AGE-WELL supports aging Canadians through technology
It wasn’t too long ago that fax machines and dial-up internet were seen as the pinnacle of technology. Back then, the concept of robots and “smart wheelchairs” would have sounded like little more than science fiction.
But now, Bridgette Murphy says, “here we are — it’s happening.”
Murphy is the managing director and COO of AGE-WELL, Canada’s technology and aging network. Since launching in 2015, the network has created technologies, policies and practices to assist older adults and their caregivers — and those technologies include smart wheelchairs and, yes, even robots.
AGE-WELL’s administrative centre is based in Toronto, but it has partners and researchers across the entire country. AGE-WELL is federally funded by the Networks of Centres of Excellence program, a federal government initiative that funds large-scale research networks. As technology and innovation has snowballed over the past few decades, AGE-WELL believes it can be utilized to enrich the lives, health, safety and independence of aging Canadians.
“We’re really looking at how technology can move the dial in many areas including cognitive health, dementia and independence,” says Murphy. “I’ve seen technology have such a dramatic effect on a person’s quality of life that it brought them to tears.”
Murphy worked in research within the rehabilitation sector before teaming up with long-time colleague and scientific director of AGE-WELL, Alex Mihailidis. She explains that, as a senior scientist in this sector, Mihailidis saw the need for a more collaborative, multi-sectoral approach to developing technologies to support the aging population.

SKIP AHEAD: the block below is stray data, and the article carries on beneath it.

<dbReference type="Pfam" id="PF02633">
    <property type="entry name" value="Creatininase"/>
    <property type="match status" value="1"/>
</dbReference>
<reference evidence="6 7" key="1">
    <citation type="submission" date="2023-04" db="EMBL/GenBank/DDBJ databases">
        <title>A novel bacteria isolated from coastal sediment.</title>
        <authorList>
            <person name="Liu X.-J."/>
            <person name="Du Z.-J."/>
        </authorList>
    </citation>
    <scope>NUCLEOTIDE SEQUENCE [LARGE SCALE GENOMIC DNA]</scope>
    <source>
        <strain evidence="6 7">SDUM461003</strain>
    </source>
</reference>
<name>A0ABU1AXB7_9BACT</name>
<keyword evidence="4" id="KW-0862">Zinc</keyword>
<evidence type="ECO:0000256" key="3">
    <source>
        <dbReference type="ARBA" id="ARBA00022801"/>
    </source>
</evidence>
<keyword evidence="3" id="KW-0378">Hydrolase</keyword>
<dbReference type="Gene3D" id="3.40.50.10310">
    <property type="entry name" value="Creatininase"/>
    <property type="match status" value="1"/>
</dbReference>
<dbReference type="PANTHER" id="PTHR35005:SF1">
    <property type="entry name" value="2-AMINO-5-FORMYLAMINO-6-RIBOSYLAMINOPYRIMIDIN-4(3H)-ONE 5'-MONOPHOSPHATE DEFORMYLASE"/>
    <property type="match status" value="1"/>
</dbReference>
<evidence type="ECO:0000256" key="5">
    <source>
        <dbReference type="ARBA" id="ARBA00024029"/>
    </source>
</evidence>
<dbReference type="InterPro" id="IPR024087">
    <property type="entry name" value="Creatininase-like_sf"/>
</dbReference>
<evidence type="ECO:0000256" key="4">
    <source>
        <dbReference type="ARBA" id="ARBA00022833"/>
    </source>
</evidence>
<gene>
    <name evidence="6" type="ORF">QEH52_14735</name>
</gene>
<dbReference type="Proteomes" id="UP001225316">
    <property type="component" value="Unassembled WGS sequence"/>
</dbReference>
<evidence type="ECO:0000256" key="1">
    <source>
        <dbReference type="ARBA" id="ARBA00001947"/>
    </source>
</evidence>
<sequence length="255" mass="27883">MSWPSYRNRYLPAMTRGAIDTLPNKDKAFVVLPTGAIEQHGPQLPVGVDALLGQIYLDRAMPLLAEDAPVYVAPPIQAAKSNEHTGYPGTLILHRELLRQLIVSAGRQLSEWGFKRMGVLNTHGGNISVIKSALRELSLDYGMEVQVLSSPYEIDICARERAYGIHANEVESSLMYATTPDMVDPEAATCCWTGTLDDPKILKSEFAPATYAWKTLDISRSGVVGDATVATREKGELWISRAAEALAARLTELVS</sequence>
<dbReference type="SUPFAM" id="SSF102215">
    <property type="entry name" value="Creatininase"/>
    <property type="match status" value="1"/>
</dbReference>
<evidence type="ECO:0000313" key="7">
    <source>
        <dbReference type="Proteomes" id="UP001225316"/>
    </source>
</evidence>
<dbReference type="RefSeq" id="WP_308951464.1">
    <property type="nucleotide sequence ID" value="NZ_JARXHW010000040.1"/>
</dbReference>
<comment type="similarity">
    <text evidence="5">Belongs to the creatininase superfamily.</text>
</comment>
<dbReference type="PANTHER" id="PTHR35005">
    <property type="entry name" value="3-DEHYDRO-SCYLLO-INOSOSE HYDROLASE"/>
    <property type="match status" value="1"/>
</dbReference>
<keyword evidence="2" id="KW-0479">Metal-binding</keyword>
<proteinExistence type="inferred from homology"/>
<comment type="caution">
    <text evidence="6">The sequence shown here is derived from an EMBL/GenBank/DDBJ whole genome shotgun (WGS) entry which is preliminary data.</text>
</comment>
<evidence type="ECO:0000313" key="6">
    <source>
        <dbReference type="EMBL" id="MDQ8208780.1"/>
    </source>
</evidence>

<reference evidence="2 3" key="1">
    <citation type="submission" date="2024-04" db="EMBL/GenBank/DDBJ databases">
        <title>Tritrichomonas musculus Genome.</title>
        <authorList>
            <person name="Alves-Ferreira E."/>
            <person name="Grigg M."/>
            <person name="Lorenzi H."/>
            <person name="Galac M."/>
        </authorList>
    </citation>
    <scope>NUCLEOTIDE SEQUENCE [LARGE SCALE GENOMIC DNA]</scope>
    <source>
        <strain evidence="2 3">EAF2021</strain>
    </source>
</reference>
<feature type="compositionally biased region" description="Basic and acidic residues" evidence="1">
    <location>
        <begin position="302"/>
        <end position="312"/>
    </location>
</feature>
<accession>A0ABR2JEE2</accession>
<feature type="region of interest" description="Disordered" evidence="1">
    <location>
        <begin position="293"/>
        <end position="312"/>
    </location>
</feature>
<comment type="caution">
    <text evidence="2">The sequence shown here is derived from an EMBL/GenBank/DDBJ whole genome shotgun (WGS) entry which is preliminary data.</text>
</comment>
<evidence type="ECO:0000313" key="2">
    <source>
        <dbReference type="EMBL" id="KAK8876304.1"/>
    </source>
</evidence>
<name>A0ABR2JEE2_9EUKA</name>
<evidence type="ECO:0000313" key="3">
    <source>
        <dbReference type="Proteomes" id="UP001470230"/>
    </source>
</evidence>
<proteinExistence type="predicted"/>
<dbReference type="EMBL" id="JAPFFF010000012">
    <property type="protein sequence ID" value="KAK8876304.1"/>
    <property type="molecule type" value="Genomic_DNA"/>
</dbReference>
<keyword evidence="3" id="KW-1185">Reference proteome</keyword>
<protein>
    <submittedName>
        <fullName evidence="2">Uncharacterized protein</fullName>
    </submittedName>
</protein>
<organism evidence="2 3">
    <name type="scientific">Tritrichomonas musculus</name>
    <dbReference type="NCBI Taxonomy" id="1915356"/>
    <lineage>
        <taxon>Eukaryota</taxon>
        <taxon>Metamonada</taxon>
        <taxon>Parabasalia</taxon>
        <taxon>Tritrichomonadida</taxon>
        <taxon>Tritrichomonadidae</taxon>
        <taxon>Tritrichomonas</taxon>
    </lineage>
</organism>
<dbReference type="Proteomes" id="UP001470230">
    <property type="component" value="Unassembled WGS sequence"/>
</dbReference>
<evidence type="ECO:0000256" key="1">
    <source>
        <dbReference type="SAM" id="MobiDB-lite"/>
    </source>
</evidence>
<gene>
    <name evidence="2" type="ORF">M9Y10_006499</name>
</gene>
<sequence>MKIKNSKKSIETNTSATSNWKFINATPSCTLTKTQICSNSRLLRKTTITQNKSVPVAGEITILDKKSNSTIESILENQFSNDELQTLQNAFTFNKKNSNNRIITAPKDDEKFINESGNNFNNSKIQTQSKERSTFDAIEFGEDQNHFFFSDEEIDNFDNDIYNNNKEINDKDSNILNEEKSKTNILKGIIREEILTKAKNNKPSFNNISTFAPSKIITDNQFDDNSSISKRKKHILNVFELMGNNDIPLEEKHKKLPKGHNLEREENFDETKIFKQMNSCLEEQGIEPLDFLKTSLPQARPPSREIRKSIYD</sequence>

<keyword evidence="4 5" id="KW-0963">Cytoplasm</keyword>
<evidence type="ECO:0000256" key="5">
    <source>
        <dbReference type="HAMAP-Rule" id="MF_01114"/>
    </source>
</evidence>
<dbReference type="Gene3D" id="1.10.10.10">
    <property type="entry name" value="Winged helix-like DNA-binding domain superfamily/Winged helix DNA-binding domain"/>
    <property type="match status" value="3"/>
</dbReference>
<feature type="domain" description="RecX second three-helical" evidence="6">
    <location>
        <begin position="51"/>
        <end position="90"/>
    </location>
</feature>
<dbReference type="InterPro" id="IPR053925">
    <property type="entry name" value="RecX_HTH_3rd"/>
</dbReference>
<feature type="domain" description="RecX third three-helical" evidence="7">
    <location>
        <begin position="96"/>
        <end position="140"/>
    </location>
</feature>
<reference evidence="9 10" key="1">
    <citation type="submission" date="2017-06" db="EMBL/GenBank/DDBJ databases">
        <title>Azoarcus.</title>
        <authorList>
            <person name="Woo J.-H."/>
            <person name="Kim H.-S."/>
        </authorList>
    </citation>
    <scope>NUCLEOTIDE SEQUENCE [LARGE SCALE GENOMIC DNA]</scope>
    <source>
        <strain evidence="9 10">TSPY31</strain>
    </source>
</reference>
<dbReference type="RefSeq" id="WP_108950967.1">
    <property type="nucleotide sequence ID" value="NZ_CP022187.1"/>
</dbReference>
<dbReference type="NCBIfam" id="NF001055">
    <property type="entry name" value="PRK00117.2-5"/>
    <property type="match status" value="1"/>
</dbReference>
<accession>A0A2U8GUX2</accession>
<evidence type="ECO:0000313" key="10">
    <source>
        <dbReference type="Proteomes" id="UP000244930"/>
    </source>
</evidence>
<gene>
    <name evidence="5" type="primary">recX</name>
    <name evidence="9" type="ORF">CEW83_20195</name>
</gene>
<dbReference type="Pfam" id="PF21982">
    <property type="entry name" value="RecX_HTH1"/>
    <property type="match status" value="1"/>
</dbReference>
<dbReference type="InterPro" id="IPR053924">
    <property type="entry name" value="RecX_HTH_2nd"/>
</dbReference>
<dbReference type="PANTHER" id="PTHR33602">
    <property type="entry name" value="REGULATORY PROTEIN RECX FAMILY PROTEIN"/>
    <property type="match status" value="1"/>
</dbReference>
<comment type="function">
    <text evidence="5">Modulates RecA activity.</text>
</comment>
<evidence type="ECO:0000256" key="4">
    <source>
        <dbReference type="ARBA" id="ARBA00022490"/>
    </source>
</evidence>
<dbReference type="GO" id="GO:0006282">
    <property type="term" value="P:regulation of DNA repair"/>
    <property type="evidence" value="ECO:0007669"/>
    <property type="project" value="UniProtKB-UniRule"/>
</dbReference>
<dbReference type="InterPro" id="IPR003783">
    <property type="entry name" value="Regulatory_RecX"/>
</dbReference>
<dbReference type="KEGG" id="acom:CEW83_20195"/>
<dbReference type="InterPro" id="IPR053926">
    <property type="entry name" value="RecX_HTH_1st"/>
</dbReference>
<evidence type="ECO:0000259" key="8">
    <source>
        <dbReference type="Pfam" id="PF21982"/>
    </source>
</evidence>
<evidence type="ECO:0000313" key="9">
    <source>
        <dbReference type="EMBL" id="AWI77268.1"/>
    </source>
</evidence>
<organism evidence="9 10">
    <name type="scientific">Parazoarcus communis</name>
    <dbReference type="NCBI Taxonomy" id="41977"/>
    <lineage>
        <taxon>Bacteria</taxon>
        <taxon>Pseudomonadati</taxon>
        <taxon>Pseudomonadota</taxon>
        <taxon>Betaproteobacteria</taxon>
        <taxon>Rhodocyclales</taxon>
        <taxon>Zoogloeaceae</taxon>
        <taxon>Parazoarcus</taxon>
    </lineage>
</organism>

“It was a fragmented research community,” Murphy says. “There were researchers working all across the country on the same things, but not necessarily together. This gap was really the impetus for us to connect everyone.”
And it wasn’t just researchers that AGE-WELL wanted at the table. In addition to its more than 250 funded and affiliated researchers from 42 Canadian universities and research centres, it has also partnered with caregivers, aging Canadians, and nearly 400 industry, government and non-profit partners.
“We knew that we couldn’t just do research for research’s sake,” says Murphy. “If you’re going to develop a technology for someone with dementia, someone with dementia needs to be a part of that process.”
Over the past five years, AGE-WELL has worked to bridge that gap through collaborations, research projects, training programs and more. The network connects Canadians living with dementia and other age-related conditions or challenges with researchers, policy-makers with innovators, and engineers with entrepreneurs.
Through its combined knowledge base, AGE-WELL develops and aims to accelerate the delivery of technologies designed to assist the aging population. By funding research projects and opening up its network to innovators, AGE-WELL has helped to produce multiple start-up organizations with products for this demographic.
In the network’s first year of operation, it funded an idea for a smart wheelchair that uses a blind-spot sensor detection system to help prevent collisions and ensure safety. The project became a start-up called Braze Mobility, and the technology has now been commercialized.
AGE-WELL also funded a few robotics programs, including social robots that prompt people living with dementia to complete tasks like brushing their teeth or getting dressed. In the future, robots will able to make virtual medical visits possible so aging adults can stay at home for longer.
“Cognitive health and dementia have always been priorities for us,” says Murphy. “And that has really been validated by what we’ve heard from older adults and caregivers across the country. By hearing their stories, we know that technology can help meet the needs of Canadians and improve their lives.” [ ]